Bicycling in the Valley: Part III
To get to Pachea Trail, I cheat: I toss my bike into the back of the Tundra and drive to the end of San Jacinto Ave. From there it is a short ride to Pachea Trail, where San Jacinto dead-ends. First is to cross Stetson Ave., then follow the street DOWN! It’s all fun and games at first, as I zoom by (by the by: this is much more fun than the other kind of ‘zooming’ going on nowadays). However, soon I reach and turn right on Legend Lane and the ‘fun’ begins.
It is mostly a ‘stand up and pedal with all your might’ ride, with almost no break at all, all the way to the top. You are dimly aware of the flocks of California quail, that the houses and the landscaping and the views are all very good, but that does not mean that you enjoy any of it, because pedaling requires all your energy and attention. Stage One is a straight up rise of about seven minutes, before turning left into Stage Two, a twisting, turning stand up and pedal continuation, before emerging at a slight leveling out of maybe thirty seconds, before beginning the last Stage Three, another stand up and pedal all the way to the end of the pavement, which ends at a dead end, overlooking the valley, as fenced dogs along the way bark at you excitedly. Today, a couple of beautiful Akitas accosted me—from behind a fence, having presumably little else to do all day. It’s always and briefly fun, yet potentially dangerous to fly back down. The only thing that I can compare it to is riding down a long and large wave at Huntington Beach when I lived there.
At the top, where the road ends in a hill full of boulders, I have a full view of Diamond Valley Lake. Total time, for me (but maybe not for you): between fifteen and seventeen minutes. However . . . should you wish MORE exertion . . . turn around, resist the temptation to fly down back to the bottom and instead, slow down and go up the first right up ANOTHER HILL—it is called Peak St. It is ANOTHER stand up and pedal with all your might scenario! This one is another four or five minutes. The road ends at a private gate. Total time now: about twenty-one minutes.
Once, riding my Huffy ten speed (around 1994) I crashed—like all bicycle crashes, it was quite ugly. I had actually slowed down considerably to maybe ten or twelve miles per hour, as I approached the cross-street at the bottom. I didn’t notice the sand. I lost control when I hit the sand and flew off, smacking my head on the street, rolling and sliding on the asphalt, right in front of an elderly, Canadian woman, who showed concern for me. “But you’re all right? But you’re all right, eh?” I was a mess. I had no idea. “I don’t know”, I said from the ground. “Let’s see . . .” I got up and found that I could walk. The bicycle was fine! Those Huffy bicycles were tough! So, I rode home. Foolishly, I had not worn a shirt that day and so had slid on the asphalt without one. The result must have looked shocking because I noticed as I rode to my then home in Hemet, that cars would pass me, but the drivers and passengers were sticking out their heads and surveying me. As I rounded the last corner for home, a group of people looked at me. One said, “And he STILL got up!” Another torturous block and I was home. I entered the garage and put away the bicycle. As I walked in, heading for the bathroom, I shouted to my wife, “Don’t look, honey!” She gasped when she saw me. I disrobed, turned on the shower, got in and nearly passed out from the pain. I found later that my head had struck the ground so hard that the collision had cracked my bike helmet to the length of two and a half inches all the way through. That would have been my head.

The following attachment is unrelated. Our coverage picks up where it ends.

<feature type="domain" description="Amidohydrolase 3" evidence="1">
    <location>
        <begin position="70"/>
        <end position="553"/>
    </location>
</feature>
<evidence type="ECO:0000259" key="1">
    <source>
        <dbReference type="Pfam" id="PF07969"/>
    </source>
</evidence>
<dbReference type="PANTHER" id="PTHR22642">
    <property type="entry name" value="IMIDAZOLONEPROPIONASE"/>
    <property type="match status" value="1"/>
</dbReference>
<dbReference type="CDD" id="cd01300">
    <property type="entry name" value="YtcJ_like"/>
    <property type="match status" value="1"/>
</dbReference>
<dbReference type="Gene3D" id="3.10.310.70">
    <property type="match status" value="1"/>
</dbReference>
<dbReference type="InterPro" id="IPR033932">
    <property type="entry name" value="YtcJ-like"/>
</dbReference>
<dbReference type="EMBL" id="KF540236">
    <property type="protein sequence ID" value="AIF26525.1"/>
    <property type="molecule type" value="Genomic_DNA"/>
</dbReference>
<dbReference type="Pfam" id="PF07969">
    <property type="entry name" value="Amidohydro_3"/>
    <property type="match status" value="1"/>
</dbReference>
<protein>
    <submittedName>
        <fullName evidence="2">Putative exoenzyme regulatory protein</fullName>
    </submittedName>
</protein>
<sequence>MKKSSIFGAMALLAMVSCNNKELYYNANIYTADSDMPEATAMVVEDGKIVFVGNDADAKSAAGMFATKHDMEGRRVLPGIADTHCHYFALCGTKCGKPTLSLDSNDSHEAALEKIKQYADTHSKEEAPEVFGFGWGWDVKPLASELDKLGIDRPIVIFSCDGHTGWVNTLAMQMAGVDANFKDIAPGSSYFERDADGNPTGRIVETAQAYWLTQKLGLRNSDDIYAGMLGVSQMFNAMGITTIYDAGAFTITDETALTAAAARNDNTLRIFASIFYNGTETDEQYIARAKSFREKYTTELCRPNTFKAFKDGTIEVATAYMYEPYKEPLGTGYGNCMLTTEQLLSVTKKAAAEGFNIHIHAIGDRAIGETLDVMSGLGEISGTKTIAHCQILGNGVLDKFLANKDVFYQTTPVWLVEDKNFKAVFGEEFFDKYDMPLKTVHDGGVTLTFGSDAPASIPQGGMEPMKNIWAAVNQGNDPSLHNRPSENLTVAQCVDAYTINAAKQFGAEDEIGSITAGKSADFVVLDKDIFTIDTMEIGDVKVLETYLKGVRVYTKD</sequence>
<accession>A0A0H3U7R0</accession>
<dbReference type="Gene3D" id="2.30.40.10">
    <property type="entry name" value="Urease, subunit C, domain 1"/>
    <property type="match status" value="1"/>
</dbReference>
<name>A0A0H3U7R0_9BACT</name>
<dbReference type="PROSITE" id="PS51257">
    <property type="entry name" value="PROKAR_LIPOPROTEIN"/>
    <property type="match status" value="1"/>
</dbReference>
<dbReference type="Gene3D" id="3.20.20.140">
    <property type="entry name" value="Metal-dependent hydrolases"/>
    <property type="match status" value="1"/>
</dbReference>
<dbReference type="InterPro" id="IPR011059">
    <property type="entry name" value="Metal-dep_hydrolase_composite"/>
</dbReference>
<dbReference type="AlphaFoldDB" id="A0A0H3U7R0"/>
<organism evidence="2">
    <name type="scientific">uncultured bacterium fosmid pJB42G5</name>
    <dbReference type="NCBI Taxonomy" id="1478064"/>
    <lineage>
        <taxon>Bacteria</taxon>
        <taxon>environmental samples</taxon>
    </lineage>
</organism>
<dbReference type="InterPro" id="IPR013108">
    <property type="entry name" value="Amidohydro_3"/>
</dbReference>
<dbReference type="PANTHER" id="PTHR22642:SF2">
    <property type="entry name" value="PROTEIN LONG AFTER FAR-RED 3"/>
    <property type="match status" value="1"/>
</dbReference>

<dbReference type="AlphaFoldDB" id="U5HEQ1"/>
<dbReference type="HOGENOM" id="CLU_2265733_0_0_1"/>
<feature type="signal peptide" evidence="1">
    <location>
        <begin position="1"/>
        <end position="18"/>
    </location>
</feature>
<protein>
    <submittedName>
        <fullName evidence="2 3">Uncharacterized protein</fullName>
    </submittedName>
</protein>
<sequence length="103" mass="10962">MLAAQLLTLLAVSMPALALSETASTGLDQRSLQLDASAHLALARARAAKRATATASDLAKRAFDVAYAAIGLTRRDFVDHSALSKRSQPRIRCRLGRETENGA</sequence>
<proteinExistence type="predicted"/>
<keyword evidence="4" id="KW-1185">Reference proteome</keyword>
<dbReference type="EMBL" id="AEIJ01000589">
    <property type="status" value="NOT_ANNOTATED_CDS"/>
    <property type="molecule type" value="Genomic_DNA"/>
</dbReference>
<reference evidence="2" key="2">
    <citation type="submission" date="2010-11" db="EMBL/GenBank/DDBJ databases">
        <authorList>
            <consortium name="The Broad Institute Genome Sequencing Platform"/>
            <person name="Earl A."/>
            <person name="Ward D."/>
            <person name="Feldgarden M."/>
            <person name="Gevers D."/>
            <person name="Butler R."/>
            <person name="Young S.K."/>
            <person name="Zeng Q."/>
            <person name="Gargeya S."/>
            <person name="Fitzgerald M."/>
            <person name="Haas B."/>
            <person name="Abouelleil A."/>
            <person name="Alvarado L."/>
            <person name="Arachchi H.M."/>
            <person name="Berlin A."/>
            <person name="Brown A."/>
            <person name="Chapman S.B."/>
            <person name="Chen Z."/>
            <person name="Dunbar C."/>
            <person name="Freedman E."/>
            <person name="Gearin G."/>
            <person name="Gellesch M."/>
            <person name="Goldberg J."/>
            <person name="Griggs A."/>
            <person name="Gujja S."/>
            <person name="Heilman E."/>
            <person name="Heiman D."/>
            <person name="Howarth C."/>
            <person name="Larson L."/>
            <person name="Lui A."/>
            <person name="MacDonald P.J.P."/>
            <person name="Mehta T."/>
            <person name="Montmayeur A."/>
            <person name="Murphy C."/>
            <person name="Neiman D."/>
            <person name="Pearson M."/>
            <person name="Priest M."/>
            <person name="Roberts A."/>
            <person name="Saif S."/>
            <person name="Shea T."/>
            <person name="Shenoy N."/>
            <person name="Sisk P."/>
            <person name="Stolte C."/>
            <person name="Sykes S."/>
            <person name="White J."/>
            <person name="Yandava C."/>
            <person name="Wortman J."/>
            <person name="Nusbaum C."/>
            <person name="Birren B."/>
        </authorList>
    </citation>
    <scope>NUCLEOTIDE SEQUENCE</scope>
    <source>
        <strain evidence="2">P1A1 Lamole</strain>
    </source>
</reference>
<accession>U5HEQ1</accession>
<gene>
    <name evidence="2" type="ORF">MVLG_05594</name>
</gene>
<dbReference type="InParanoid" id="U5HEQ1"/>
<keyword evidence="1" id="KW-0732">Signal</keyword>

Should you require, as I do, a complete forty-five-minute workout, you may not go back home or to the truck. Instead, you make a right at the bottom and continue until you reach Pageant St., and make a right. Immediately it is time to stand up and pedal (of course!). This one takes an additional seven minutes to the top of the parking lot. Currently, it is ‘closed’.. In reality it is not closed at all. I have seen workmen improving the parking lot, and the gate has been open, although ‘closed’ to traffic. The workers say nothing to me as I huff and puff my way past them and cross the lot to the top. Upon reaching the top I initially returned by way of the road leading down to Dartmouth St. However, as that required stopping at the locked gate and walking my bike (and breaking the momentum) around the post, I decided to return the way I came. It is as exhilarating and fun!
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